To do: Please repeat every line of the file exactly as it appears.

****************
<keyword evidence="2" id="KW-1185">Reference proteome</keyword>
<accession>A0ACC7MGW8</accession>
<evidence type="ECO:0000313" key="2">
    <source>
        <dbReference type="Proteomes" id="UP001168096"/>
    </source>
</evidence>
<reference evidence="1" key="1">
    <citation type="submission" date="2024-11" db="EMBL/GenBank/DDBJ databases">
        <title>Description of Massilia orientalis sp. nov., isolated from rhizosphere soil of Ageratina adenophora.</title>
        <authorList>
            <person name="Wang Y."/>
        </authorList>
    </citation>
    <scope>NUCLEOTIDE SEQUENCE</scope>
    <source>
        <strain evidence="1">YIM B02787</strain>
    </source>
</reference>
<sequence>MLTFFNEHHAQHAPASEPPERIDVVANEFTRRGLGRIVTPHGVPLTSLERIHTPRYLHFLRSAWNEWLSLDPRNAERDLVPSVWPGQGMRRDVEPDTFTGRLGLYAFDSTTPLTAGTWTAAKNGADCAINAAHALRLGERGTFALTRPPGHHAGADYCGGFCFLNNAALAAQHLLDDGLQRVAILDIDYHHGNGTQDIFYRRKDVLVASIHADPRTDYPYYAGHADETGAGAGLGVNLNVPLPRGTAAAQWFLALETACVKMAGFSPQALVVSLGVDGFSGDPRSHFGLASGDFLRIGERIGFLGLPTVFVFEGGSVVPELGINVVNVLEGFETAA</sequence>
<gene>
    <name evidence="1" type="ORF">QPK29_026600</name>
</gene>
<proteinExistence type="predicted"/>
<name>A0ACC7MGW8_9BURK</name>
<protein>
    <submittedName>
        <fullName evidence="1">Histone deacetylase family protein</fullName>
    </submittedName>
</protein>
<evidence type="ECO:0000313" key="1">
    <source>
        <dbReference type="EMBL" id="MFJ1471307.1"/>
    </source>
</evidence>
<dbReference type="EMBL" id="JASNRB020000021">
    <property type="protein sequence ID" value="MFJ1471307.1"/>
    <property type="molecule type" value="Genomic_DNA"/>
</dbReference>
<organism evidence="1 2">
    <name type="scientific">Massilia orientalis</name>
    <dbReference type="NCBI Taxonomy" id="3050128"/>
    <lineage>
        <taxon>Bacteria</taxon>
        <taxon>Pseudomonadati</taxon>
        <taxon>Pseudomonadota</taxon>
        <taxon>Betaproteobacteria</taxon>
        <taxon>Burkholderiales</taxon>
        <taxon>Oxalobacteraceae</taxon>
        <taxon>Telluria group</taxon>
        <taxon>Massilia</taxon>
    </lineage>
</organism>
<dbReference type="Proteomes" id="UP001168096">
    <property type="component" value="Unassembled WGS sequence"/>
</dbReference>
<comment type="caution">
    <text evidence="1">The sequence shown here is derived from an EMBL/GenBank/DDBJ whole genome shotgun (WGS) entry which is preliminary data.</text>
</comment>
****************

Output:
<keyword evidence="2" id="KW-1185">Reference proteome</keyword>
<accession>A0ACC7MGW8</accession>
<evidence type="ECO:0000313" key="2">
    <source>
        <dbReference type="Proteomes" id="UP001168096"/>
    </source>
</evidence>
<reference evidence="1" key="1">
    <citation type="submission" date="2024-11" db="EMBL/GenBank/DDBJ databases">
        <title>Description of Massilia orientalis sp. nov., isolated from rhizosphere soil of Ageratina adenophora.</title>
        <authorList>
            <person name="Wang Y."/>
        </authorList>
    </citation>
    <scope>NUCLEOTIDE SEQUENCE</scope>
    <source>
        <strain evidence="1">YIM B02787</strain>
    </source>
</reference>
<sequence>MLTFFNEHHAQHAPASEPPERIDVVANEFTRRGLGRIVTPHGVPLTSLERIHTPRYLHFLRSAWNEWLSLDPRNAERDLVPSVWPGQGMRRDVEPDTFTGRLGLYAFDSTTPLTAGTWTAAKNGADCAINAAHALRLGERGTFALTRPPGHHAGADYCGGFCFLNNAALAAQHLLDDGLQRVAILDIDYHHGNGTQDIFYRRKDVLVASIHADPRTDYPYYAGHADETGAGAGLGVNLNVPLPRGTAAAQWFLALETACVKMAGFSPQALVVSLGVDGFSGDPRSHFGLASGDFLRIGERIGFLGLPTVFVFEGGSVVPELGINVVNVLEGFETAA</sequence>
<gene>
    <name evidence="1" type="ORF">QPK29_026600</name>
</gene>
<proteinExistence type="predicted"/>
<name>A0ACC7MGW8_9BURK</name>
<protein>
    <submittedName>
        <fullName evidence="1">Histone deacetylase family protein</fullName>
    </submittedName>
</protein>
<evidence type="ECO:0000313" key="1">
    <source>
        <dbReference type="EMBL" id="MFJ1471307.1"/>
    </source>
</evidence>
<dbReference type="EMBL" id="JASNRB020000021">
    <property type="protein sequence ID" value="MFJ1471307.1"/>
    <property type="molecule type" value="Genomic_DNA"/>
</dbReference>
<organism evidence="1 2">
    <name type="scientific">Massilia orientalis</name>
    <dbReference type="NCBI Taxonomy" id="3050128"/>
    <lineage>
        <taxon>Bacteria</taxon>
        <taxon>Pseudomonadati</taxon>
        <taxon>Pseudomonadota</taxon>
        <taxon>Betaproteobacteria</taxon>
        <taxon>Burkholderiales</taxon>
        <taxon>Oxalobacteraceae</taxon>
        <taxon>Telluria group</taxon>
        <taxon>Massilia</taxon>
    </lineage>
</organism>
<dbReference type="Proteomes" id="UP001168096">
    <property type="component" value="Unassembled WGS sequence"/>
</dbReference>
<comment type="caution">
    <text evidence="1">The sequence shown here is derived from an EMBL/GenBank/DDBJ whole genome shotgun (WGS) entry which is preliminary data.</text>
</comment>